Camellia Pests and Problems
Camellias are a favorite cool-season bloomer, but while you are enjoying their beauty keep an eye out for signs of damage.
This is a condensed version of the UF/IFAS publication, Key Plant, Key Pests: Camellia, covering some of the common diseases, pests, and deficiencies that afflict camellia plants.
Algal leaf spot (Cephaleuros virescens) shows up as silvery-grey, green, or tan raised spots or blotches with green margins that are located on leaves. Heavily infected plants may experience premature yellowing and leaf loss. Abundant moisture, high temperatures, and direct sunlight favor algal leaf spot infections which will be most damaging on slow-growing, already weakened plants. There are no fungicides recommended to treat algal leaf spot; however, you can use selective pruning to increase air circulation and remove heavily infected leaves.
Dieback, twig blight, or canker (Colletotrichum gloeosporioides (asexual stage, Glomerella cingulate) diseases are noticed when new, succulent growth in the spring wilts and leaves drop. Entire twigs and shoots may turn brown and die as temperatures increase. Cankers form on older wood at the base of dead twigs. Persistent active cankers can last for two years on woody stems, providing inoculum that will enter wounds and kill cuttings. This disease is most severe in warm, humid conditions and a wound or natural opening is required for a plant to become infected; leaf scars are the most common point of entry. The strain of Glomerella that infects camellia doesn’t attack other plants, but it will attack all species of camellia except C. sinensis. Splashing water can spread the disease, so it’s best to carefully irrigate if infection is present. When pruning out diseased areas, prune 6 inches below visibly affected parts. Be sure to disinfect pruning tools regularly during pruning. You can use a chemical control in the spring when the old leaves are shedding; one fungicide application at this time is usually sufficient.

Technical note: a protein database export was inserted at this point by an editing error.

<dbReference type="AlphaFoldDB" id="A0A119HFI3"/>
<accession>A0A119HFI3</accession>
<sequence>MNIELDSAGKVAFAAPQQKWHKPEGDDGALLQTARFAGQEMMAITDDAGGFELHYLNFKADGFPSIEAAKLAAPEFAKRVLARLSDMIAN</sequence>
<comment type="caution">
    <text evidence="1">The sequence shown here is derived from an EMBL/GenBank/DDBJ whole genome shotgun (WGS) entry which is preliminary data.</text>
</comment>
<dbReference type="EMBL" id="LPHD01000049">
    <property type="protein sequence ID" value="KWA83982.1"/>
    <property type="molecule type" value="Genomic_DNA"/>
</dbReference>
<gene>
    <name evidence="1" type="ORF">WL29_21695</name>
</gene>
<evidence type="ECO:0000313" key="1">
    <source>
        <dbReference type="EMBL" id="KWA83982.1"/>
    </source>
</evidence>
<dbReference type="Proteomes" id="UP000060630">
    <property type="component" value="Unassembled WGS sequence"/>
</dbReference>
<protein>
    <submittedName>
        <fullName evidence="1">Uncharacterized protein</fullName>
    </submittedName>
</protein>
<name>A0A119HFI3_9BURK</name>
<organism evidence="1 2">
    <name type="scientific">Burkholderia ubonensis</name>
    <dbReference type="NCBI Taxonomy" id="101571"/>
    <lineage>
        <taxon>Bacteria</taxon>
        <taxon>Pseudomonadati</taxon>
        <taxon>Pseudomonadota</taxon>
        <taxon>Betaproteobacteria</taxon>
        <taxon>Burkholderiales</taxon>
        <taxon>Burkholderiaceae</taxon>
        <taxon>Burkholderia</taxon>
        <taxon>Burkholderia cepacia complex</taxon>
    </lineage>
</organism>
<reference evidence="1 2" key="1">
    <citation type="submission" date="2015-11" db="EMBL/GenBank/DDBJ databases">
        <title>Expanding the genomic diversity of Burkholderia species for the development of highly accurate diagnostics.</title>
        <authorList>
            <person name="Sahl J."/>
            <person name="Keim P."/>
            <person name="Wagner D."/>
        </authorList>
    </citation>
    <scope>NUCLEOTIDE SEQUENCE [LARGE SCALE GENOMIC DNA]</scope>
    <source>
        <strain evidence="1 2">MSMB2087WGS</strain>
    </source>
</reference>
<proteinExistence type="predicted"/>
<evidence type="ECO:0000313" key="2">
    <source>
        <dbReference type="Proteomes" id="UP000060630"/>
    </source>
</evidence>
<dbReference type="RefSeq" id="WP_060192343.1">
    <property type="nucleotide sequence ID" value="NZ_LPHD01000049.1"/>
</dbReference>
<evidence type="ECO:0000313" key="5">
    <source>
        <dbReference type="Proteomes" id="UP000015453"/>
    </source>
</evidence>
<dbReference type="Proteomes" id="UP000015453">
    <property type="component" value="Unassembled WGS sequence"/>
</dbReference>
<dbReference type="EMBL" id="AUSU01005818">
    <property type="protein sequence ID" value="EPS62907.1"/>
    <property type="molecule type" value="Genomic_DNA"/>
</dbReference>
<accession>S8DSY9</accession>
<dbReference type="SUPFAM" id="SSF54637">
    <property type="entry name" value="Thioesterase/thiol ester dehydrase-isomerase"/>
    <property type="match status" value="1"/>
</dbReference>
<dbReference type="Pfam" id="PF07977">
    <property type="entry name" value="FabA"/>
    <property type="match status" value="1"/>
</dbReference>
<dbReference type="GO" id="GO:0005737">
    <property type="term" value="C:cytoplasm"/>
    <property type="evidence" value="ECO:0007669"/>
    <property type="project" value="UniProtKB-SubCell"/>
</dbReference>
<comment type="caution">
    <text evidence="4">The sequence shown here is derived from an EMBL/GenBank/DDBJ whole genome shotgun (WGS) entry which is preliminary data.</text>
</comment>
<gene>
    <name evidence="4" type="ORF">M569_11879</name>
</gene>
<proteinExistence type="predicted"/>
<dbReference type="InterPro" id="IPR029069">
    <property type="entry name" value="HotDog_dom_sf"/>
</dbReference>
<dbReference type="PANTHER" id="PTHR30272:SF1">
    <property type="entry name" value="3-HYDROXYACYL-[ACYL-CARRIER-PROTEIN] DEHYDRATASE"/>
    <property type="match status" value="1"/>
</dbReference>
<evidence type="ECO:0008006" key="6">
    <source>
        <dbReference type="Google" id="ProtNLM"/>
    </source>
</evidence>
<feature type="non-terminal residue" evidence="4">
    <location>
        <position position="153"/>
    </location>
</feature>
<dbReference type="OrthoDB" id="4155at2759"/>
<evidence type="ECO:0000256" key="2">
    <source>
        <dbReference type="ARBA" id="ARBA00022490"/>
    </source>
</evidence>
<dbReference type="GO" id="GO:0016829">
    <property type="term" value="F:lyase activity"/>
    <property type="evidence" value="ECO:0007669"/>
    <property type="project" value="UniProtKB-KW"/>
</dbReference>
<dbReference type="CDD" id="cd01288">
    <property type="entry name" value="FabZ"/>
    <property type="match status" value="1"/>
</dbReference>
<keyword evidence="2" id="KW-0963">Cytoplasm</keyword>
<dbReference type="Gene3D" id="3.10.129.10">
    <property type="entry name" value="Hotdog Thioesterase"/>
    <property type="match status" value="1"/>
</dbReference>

The aptly named flower blight (Ciborinia camelliae) affects flowers— and only flowers—at various stages of development. Irregular tan to light brown spots first appear on petals of expanding flowers and progressively turn the entire flower brown. The fungus is able to survive from one season to the next in the soil. You can distinguish flower blight from other types of flower damage by the growth of the brown spots, a netted appearance with the veins darker than the surrounding tissue, and by the scattered appearance of the blighted flowers. This disease most severely affects C. japonica because spores are released at the same time this species develops flowers. Chemical treatments are only used when there is a history of severe infection and should be targeted to the ground around and under plants in the fall prior to flowering. A second application is often required.